Larry Flynn, president of Gulfstream Aerospace, said at a press briefing here yesterday that the Middle East remains a growing market for its business jets and that political turmoil of the Arab Spring has “not had as much impact as we expected.”
Noting that “business aviation is perceived more and more as a business tool” in the Middle East, Flynn said, “At the end of the day folks have to get around and conduct their business, and not all of it is in the Middle East.”
As a result, Gulfstream’s long-range, large-cabin products–the G450, G550 and soon-to-be-certified G650–continue to find favor in the region, where the OEM already claims the bulk of this market segment. The U.S. airframer says its share of Middle East large-cabin business jet sales exceeds 40 percent.
Gulfstream’s sales are now predominantly international, with about 70 percent of recent orders coming from outside the U.S. A decade ago, the Middle East accounted for 7 percent of the 1,000 Gulfstreams in operation. Today the number of Gulfstreams flying has grown to 2,000, with this region accounting for 8 percent of that total. (The company does not disclose regional sales by specific country.)
Asked what drives the purchasing decisions of customers in the Middle East, Flynn said, “They’re focused on the reliability of the airplane and the support of the airplane. They’re buying an airplane manufactured far from here. So having [authorized service provider] Jet Aviation here in Dubai, a big inventory of parts and field reps makes a big difference to them.” Jet Aviation also has Gulfstream authorized service facilities in Jeddah and Riyadh.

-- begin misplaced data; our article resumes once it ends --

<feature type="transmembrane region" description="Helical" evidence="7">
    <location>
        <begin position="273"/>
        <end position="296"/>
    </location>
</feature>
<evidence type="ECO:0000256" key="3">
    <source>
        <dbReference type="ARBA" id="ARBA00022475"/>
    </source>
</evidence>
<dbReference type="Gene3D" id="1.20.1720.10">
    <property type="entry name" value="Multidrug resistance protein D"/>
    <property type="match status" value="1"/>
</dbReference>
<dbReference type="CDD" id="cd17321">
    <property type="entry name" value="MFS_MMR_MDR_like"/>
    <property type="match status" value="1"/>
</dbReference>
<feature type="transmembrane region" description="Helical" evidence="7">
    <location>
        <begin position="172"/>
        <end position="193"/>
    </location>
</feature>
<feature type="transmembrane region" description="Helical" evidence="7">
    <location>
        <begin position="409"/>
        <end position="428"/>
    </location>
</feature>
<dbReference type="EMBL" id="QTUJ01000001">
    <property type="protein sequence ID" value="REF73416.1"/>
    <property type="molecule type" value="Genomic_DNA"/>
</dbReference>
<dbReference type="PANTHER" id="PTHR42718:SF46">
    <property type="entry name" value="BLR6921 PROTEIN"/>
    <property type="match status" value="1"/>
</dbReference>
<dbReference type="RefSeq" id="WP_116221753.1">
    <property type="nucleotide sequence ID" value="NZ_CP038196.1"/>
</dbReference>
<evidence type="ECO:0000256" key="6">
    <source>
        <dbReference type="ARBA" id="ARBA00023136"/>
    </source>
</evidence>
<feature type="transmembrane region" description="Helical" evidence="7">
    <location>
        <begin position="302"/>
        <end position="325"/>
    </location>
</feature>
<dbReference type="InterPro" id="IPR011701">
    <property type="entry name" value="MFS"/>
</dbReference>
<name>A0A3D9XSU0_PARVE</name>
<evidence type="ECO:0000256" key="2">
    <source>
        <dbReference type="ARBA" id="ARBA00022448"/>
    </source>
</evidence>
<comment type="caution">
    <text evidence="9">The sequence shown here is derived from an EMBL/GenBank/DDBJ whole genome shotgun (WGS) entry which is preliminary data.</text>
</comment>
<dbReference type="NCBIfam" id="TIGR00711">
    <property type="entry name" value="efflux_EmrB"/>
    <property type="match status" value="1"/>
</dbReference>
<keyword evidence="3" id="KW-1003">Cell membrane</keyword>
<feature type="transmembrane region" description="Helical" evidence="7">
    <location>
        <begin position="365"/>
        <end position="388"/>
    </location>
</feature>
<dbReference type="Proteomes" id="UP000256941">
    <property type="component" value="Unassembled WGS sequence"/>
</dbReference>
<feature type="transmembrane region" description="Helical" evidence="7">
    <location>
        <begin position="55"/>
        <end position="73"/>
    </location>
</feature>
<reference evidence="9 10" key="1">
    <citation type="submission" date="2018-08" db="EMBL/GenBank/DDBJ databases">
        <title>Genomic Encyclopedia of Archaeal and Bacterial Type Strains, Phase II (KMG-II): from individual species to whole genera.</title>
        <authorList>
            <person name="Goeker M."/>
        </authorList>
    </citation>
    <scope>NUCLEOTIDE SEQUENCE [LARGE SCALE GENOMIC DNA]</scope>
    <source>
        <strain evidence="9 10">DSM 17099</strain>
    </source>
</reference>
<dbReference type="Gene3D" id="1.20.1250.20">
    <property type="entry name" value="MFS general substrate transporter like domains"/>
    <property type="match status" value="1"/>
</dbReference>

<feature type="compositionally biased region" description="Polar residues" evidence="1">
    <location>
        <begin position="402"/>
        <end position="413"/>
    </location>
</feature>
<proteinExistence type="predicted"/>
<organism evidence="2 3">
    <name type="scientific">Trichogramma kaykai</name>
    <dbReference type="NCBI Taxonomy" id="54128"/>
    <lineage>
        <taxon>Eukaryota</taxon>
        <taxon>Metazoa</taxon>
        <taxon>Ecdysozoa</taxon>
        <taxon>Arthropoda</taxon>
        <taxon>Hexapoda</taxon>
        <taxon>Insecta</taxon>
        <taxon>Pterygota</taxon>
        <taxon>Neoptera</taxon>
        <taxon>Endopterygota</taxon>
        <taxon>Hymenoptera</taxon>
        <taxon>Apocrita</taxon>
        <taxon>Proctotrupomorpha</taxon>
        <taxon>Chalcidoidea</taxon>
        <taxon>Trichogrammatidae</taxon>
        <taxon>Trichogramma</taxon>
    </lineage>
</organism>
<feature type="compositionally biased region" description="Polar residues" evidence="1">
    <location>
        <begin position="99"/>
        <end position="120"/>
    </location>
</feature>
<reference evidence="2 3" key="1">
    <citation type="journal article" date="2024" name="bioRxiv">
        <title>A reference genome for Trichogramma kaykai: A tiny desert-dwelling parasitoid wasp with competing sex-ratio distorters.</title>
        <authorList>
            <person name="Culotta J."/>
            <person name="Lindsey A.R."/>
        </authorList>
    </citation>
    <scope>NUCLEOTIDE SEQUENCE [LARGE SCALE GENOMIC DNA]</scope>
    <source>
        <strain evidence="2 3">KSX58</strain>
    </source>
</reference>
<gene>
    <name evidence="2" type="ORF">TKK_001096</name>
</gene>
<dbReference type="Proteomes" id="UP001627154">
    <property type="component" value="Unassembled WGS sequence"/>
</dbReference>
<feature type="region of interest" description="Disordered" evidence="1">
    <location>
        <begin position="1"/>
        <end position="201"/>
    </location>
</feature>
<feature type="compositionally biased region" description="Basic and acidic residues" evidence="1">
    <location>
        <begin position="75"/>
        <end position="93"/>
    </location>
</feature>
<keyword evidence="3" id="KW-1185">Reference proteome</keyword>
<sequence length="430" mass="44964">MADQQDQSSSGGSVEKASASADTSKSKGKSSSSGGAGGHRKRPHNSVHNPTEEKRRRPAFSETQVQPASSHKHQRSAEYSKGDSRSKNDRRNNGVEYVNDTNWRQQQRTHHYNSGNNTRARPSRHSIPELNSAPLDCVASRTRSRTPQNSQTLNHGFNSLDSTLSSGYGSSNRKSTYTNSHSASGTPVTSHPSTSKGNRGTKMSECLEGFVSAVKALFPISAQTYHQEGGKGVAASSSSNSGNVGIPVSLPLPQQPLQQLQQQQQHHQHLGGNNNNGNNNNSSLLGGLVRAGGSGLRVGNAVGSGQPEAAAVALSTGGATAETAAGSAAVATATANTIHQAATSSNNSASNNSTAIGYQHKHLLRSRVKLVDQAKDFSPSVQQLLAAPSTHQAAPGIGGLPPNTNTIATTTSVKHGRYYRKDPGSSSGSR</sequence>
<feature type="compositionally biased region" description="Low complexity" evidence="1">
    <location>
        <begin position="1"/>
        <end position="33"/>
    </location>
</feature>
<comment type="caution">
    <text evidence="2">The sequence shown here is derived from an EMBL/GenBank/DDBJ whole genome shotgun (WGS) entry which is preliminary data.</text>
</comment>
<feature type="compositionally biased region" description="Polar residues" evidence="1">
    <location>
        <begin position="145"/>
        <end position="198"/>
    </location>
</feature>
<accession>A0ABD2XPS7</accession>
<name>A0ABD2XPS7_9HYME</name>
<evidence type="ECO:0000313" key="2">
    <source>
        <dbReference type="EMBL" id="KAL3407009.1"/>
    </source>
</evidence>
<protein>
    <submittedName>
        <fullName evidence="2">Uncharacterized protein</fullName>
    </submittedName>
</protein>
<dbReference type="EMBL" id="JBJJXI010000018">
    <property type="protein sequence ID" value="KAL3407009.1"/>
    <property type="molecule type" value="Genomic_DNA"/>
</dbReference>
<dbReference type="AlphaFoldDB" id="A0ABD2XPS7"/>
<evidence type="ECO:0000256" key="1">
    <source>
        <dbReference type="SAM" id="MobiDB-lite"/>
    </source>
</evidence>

At the airshow Gulfstream has its G150 and large-cabin G450 and G550 business jets on static display, and will conduct a regional operators’ forum today to provide updates and technical presentations on maintenance and operational subjects relevant to Gulfstream operators.
Meanwhile, Gulfstream’s largest, longest range offering, the G650, which is capable of traveling 7,000 nm at Mach 0.85, is expected to receive provisional type certification from the U.S. Federal Aviation Administration by the end of this year and full certification early next year. Deliveries will commence in second quarter 2012, Flynn said, as promised when the program was unveiled in 2008. As of November 3, the four aircraft in flight test had accumulated 2,241 hours on 678 flights. Fourteen aircraft are at various stages of production. Half of G650 orders are from outside the U.S., but the company does break down international orders by region.
Mid-size cabin jets are selling better than expected, with the super-midsize G280 garnering “big interest” in the region, according to Flynn. As previously announced, final performance figures for the G280 have been increased from the original specifications. This includes a 200-nm increase in range. Following extensive flight-testing, Gulfstream said it had demonstrated a 3,600-nm NBAA IFR range with four passengers at Mach 0.80. Balanced field length–the shortest runway length complying with safety regulations–has been reduced from 4,960 feet (1,512 meters) to 4,750 feet (1,448 meters), an improvement of 1,300 feet compared to its predecessor G200.
The G280 is conducting final activities required to receive type certification from the U.S. FAA, European Aviation Safety Agency and Civil Aviation Authority of Israel. It is expected to enter service in late second quarter 2012.